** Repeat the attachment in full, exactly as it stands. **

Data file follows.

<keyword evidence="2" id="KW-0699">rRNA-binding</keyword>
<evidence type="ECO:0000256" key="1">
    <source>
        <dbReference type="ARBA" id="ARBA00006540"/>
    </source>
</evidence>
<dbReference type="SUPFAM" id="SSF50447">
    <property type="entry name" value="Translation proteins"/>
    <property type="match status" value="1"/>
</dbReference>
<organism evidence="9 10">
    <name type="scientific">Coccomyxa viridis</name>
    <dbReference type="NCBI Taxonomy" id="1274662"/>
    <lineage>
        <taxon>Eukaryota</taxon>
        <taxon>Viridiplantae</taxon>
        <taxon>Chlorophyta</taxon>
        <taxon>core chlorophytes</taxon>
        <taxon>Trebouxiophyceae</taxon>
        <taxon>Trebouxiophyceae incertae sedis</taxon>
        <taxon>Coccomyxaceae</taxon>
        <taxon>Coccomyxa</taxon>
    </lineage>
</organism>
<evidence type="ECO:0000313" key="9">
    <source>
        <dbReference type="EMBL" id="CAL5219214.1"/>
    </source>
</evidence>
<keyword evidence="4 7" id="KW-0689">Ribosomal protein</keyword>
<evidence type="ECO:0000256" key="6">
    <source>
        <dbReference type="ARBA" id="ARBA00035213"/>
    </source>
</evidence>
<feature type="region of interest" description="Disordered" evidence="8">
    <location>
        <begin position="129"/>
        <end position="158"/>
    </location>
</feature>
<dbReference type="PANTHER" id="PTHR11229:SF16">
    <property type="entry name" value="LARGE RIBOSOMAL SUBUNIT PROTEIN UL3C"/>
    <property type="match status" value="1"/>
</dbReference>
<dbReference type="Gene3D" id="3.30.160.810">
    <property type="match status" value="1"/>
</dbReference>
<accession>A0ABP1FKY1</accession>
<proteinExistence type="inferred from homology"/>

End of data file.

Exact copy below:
<keyword evidence="2" id="KW-0699">rRNA-binding</keyword>
<evidence type="ECO:0000256" key="1">
    <source>
        <dbReference type="ARBA" id="ARBA00006540"/>
    </source>
</evidence>
<dbReference type="SUPFAM" id="SSF50447">
    <property type="entry name" value="Translation proteins"/>
    <property type="match status" value="1"/>
</dbReference>
<organism evidence="9 10">
    <name type="scientific">Coccomyxa viridis</name>
    <dbReference type="NCBI Taxonomy" id="1274662"/>
    <lineage>
        <taxon>Eukaryota</taxon>
        <taxon>Viridiplantae</taxon>
        <taxon>Chlorophyta</taxon>
        <taxon>core chlorophytes</taxon>
        <taxon>Trebouxiophyceae</taxon>
        <taxon>Trebouxiophyceae incertae sedis</taxon>
        <taxon>Coccomyxaceae</taxon>
        <taxon>Coccomyxa</taxon>
    </lineage>
</organism>
<evidence type="ECO:0000313" key="9">
    <source>
        <dbReference type="EMBL" id="CAL5219214.1"/>
    </source>
</evidence>
<keyword evidence="4 7" id="KW-0689">Ribosomal protein</keyword>
<evidence type="ECO:0000256" key="6">
    <source>
        <dbReference type="ARBA" id="ARBA00035213"/>
    </source>
</evidence>
<feature type="region of interest" description="Disordered" evidence="8">
    <location>
        <begin position="129"/>
        <end position="158"/>
    </location>
</feature>
<dbReference type="PANTHER" id="PTHR11229:SF16">
    <property type="entry name" value="LARGE RIBOSOMAL SUBUNIT PROTEIN UL3C"/>
    <property type="match status" value="1"/>
</dbReference>
<dbReference type="Gene3D" id="3.30.160.810">
    <property type="match status" value="1"/>
</dbReference>
<accession>A0ABP1FKY1</accession>
<proteinExistence type="inferred from homology"/>